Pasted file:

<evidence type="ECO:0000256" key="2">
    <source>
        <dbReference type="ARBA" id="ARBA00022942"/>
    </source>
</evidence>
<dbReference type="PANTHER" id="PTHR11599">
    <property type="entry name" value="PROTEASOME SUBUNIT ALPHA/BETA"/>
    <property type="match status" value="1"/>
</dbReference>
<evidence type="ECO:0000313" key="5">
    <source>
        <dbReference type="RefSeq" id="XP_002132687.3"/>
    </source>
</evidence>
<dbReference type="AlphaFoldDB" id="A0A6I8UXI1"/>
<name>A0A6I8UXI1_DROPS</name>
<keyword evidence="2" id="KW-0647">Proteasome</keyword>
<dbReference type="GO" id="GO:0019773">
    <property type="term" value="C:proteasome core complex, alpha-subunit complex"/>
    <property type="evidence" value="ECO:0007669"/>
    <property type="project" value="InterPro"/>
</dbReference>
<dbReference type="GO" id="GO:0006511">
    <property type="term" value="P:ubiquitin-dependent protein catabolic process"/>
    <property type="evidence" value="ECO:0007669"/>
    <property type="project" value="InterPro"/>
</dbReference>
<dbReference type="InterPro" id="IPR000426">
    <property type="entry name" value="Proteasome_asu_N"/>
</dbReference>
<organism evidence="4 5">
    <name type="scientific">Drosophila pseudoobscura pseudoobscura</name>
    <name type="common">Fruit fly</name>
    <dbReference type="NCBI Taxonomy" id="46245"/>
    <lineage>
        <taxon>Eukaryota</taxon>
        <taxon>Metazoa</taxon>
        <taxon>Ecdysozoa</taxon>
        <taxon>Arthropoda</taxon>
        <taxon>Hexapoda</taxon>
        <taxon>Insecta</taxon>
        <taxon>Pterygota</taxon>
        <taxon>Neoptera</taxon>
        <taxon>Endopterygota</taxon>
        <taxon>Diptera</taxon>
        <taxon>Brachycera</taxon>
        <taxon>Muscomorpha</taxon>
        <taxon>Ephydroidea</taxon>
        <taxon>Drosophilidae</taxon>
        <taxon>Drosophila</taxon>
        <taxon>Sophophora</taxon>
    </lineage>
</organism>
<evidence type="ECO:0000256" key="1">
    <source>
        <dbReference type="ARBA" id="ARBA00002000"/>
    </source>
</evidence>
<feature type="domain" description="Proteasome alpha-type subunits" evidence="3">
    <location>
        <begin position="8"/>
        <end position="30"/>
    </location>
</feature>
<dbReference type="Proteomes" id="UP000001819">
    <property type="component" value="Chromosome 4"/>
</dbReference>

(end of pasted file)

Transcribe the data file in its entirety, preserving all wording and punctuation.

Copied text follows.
<evidence type="ECO:0000256" key="2">
    <source>
        <dbReference type="ARBA" id="ARBA00022942"/>
    </source>
</evidence>
<dbReference type="PANTHER" id="PTHR11599">
    <property type="entry name" value="PROTEASOME SUBUNIT ALPHA/BETA"/>
    <property type="match status" value="1"/>
</dbReference>
<evidence type="ECO:0000313" key="5">
    <source>
        <dbReference type="RefSeq" id="XP_002132687.3"/>
    </source>
</evidence>
<dbReference type="AlphaFoldDB" id="A0A6I8UXI1"/>
<name>A0A6I8UXI1_DROPS</name>
<keyword evidence="2" id="KW-0647">Proteasome</keyword>
<dbReference type="GO" id="GO:0019773">
    <property type="term" value="C:proteasome core complex, alpha-subunit complex"/>
    <property type="evidence" value="ECO:0007669"/>
    <property type="project" value="InterPro"/>
</dbReference>
<dbReference type="GO" id="GO:0006511">
    <property type="term" value="P:ubiquitin-dependent protein catabolic process"/>
    <property type="evidence" value="ECO:0007669"/>
    <property type="project" value="InterPro"/>
</dbReference>
<dbReference type="InterPro" id="IPR000426">
    <property type="entry name" value="Proteasome_asu_N"/>
</dbReference>
<organism evidence="4 5">
    <name type="scientific">Drosophila pseudoobscura pseudoobscura</name>
    <name type="common">Fruit fly</name>
    <dbReference type="NCBI Taxonomy" id="46245"/>
    <lineage>
        <taxon>Eukaryota</taxon>
        <taxon>Metazoa</taxon>
        <taxon>Ecdysozoa</taxon>
        <taxon>Arthropoda</taxon>
        <taxon>Hexapoda</taxon>
        <taxon>Insecta</taxon>
        <taxon>Pterygota</taxon>
        <taxon>Neoptera</taxon>
        <taxon>Endopterygota</taxon>
        <taxon>Diptera</taxon>
        <taxon>Brachycera</taxon>
        <taxon>Muscomorpha</taxon>
        <taxon>Ephydroidea</taxon>
        <taxon>Drosophilidae</taxon>
        <taxon>Drosophila</taxon>
        <taxon>Sophophora</taxon>
    </lineage>
</organism>
<evidence type="ECO:0000256" key="1">
    <source>
        <dbReference type="ARBA" id="ARBA00002000"/>
    </source>
</evidence>
<feature type="domain" description="Proteasome alpha-type subunits" evidence="3">
    <location>
        <begin position="8"/>
        <end position="30"/>
    </location>
</feature>
<dbReference type="Proteomes" id="UP000001819">
    <property type="component" value="Chromosome 4"/>
</dbReference>